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Busiest Year Yet At LIT Thurles Games Fleadh 2017

LIT Thurles Campus

Some fifteen LIT Thurles students in total have been recognised for their achievements in game design and development at Games Fleadh 2017.

The Games Fleadh is an annual all-island games design and development competition for third-level students. Same took place on March 8th last on LIT’s Thurles campus; latter home to a B.Sc in Computing in Games Design and Development.

The 14th annual Games Fleadh event was once again supported by Microsoft Ireland; EA Games; First Data; Game Sparks; Game Stop and the Irish Computer Society.

With over 30 teams taking part in various game design and development competitions, the event organisers are happy to report 2017 as their busiest year yet. All entries were viewed, played and tested by over 400 members of the general public, who flocked to the event.

Judges included representatives from EA Games, Game Sparks, and First Data, who each reviewed the individual entries; scoring the students on their game creations.

Fourth year Game Development students Declan Cordial, James Walsh and Shane Hayes with their entry ‘Fragments of the Damned’ won ‘Best in Original Audio Music’.

Third year Game Development students Joe O’Regan, Sean Horgan and Brian Ryan won ‘Best Windows Game’ with their entry ‘AntiBody’.  Another 3rd year Game Development team made up of visiting Canadian students Christopher Law, Noah Petrides, and Settimio Falsetto, were awarded ‘Best in Team Performance’ for their game ‘LightWave’.

Second year Game Development students Alex McAllister, Eoghain McGrath, Luke O’Brien and Nathan Dunne, were awarded ‘Best in Game Design’ for their game ‘I Wanna Be A Racing Game’.

First years LIT’s Robocode Team comprising of students Ciaran Bent, Rory Ryan and Owen O’Dea were placed 3rd in the national Robocode Competition, which involved programming software tanks using the programming language Java.

Congratulations to all those competing.

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Thurles Hosts Ireland’s Largest Computer Gaming Event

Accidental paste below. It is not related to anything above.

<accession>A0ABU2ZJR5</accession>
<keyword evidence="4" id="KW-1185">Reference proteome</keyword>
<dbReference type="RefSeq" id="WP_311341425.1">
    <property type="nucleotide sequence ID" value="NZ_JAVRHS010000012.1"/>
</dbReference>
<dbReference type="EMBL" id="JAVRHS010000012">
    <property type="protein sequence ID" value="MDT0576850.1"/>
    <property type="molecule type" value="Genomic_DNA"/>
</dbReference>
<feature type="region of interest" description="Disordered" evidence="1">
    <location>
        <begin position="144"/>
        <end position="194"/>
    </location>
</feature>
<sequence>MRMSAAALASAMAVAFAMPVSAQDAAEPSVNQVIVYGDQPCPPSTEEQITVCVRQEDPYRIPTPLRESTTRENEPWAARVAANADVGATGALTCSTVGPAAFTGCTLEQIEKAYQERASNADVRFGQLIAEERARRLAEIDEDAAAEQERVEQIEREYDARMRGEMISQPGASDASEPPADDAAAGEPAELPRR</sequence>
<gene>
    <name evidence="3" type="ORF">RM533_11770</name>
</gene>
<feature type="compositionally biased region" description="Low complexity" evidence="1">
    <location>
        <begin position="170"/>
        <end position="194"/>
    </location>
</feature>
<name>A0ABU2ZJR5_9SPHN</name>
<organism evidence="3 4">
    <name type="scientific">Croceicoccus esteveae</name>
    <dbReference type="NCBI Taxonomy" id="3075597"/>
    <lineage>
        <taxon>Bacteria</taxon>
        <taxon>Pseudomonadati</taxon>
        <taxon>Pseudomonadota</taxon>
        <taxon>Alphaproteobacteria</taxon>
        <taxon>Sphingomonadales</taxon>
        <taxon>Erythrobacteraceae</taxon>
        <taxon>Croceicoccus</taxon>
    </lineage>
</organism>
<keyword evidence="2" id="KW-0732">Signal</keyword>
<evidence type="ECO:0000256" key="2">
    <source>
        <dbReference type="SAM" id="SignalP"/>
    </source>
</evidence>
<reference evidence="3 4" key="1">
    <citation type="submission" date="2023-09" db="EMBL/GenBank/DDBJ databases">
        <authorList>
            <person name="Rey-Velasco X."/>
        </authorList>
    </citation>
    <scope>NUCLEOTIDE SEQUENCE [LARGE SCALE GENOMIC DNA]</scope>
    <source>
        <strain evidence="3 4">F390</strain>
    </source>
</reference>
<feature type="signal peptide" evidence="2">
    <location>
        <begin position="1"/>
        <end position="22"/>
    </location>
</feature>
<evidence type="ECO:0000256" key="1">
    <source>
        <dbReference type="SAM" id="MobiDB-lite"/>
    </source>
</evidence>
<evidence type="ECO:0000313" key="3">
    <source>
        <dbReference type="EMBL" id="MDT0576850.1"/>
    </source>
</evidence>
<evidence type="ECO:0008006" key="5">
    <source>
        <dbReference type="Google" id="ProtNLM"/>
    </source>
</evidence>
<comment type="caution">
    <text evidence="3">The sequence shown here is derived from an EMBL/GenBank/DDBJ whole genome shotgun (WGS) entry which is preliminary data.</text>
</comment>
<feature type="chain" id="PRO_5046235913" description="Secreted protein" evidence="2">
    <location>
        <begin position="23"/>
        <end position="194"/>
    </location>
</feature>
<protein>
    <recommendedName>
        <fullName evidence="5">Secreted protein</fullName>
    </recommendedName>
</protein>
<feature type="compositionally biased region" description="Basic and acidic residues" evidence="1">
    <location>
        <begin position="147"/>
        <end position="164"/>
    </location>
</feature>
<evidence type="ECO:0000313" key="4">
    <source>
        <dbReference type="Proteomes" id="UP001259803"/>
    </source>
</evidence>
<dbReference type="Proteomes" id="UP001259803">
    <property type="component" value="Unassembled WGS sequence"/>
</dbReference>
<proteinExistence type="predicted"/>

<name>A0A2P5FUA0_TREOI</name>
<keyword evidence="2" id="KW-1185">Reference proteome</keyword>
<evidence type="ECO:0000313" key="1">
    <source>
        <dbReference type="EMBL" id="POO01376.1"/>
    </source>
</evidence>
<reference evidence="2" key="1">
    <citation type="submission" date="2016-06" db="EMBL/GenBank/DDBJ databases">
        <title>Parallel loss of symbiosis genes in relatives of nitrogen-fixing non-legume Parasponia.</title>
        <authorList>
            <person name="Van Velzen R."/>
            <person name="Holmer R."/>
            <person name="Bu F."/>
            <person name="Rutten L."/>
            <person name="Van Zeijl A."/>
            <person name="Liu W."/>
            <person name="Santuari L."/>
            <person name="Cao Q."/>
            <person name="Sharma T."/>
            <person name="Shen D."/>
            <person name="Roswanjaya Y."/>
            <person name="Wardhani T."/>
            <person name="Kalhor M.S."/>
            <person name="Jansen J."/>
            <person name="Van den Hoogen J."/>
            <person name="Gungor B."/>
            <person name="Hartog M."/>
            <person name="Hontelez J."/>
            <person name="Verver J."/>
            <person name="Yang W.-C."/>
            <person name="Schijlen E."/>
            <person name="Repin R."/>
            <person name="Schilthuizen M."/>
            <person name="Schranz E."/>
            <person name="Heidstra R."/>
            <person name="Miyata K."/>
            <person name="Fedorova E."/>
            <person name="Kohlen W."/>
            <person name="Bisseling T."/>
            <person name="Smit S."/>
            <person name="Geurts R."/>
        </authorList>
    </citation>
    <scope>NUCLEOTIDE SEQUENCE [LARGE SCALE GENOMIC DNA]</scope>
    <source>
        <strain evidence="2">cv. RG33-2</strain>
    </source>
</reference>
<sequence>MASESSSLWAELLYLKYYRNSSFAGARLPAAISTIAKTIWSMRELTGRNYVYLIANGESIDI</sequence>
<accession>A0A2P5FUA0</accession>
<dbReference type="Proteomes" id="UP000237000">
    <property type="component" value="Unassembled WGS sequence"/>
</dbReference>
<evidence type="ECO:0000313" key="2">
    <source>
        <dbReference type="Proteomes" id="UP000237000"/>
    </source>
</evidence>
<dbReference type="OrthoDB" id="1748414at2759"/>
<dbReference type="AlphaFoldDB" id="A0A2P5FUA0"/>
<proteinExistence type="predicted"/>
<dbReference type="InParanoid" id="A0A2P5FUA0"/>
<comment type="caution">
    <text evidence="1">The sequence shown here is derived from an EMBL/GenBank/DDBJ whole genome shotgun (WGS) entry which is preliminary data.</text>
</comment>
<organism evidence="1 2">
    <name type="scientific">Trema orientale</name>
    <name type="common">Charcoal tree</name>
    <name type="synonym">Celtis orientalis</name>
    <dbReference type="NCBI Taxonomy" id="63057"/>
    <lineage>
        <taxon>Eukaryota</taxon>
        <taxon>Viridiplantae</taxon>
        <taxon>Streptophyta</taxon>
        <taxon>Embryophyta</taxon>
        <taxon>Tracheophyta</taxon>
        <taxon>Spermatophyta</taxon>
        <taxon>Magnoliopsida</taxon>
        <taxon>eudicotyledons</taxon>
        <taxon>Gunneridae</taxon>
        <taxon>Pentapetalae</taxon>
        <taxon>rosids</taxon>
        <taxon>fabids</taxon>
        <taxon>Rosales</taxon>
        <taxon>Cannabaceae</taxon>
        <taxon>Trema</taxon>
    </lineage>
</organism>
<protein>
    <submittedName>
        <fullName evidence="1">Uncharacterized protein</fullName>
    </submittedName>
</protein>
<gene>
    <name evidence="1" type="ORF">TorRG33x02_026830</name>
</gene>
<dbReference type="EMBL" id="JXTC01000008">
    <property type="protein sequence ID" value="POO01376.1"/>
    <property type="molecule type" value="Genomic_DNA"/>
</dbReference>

Limerick Institute of Technology (LIT) situated here in Thurles, Co. Tipperary, will be hosting Ireland’s largest gaming event this year on Wednesday next, March 8th 2017. The theme for this years 2017 event is “Racing Game”.

LIT Tipperary is home to Games Design & Development with a BSc (Honours) obtainable in Computing (Level 8). For further information on this graduate programme click HERE.

This year the Games Fleadh will also feature games development and research discussions with industry veterans and researchers. Companies and organisations taking part in discussions will include Microsoft Ireland, EA, Imirt, Game Sparks and SimVirtua. The full list of speakers is now available on their Gamesfleadh.ie page.

Games Fleadh 2017 while open to the public for free; tickets can now be reserved on their tickets page here.  For more follow @gamesfleadh on twitter .

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From Eircom – To Eir – To Eir Con ?

Our politicians and councillors will be all over our radio’s and other media channels come Monday morning next, each hailing the onset of ‘High Speed Broadband’ which is to be rolled out to over 3,250 additional homes across Co. Tipperary shortly.

Each elected representative will be claiming that their two & a half pence worth of verbal contribution to the need for Rural Broadband has had major effect on the ‘powers that be’. Each will rejoice on the fact that they have persuaded same powers to relent, thus ensuring that we rural Hillbillies are truly equal before the law and will soon have full access to all internet Porn Sites, as enjoyed by urban Dublin dwellers for the past number of years.

Yesterday following some sort of press release, those sitting in Eir Board Rooms with their Sales & Marketing executives, were possibly sharing ‘high fives’ and rubbing their hands with delight, following welcoming announcements by community leaders, who incorrectly have been duped into stupidly believing that this announcement by Eir, has the potential to create new businesses in Co. Tipperary.

For Eir to claim that that they will now be rolling out a 1 gigabyte service to 3,250 new homes and businesses in the Premier County during 2017 is far-fetched and the stuff of fantasy, to say the least. Has anyone spotted an Eir van installing fibre optic cable between the towns, for example, of Thurles, Nenagh and Clonmel; extending to the rural outbacks of Cloneen, Golden, Gottenbridge or Ballyporeen?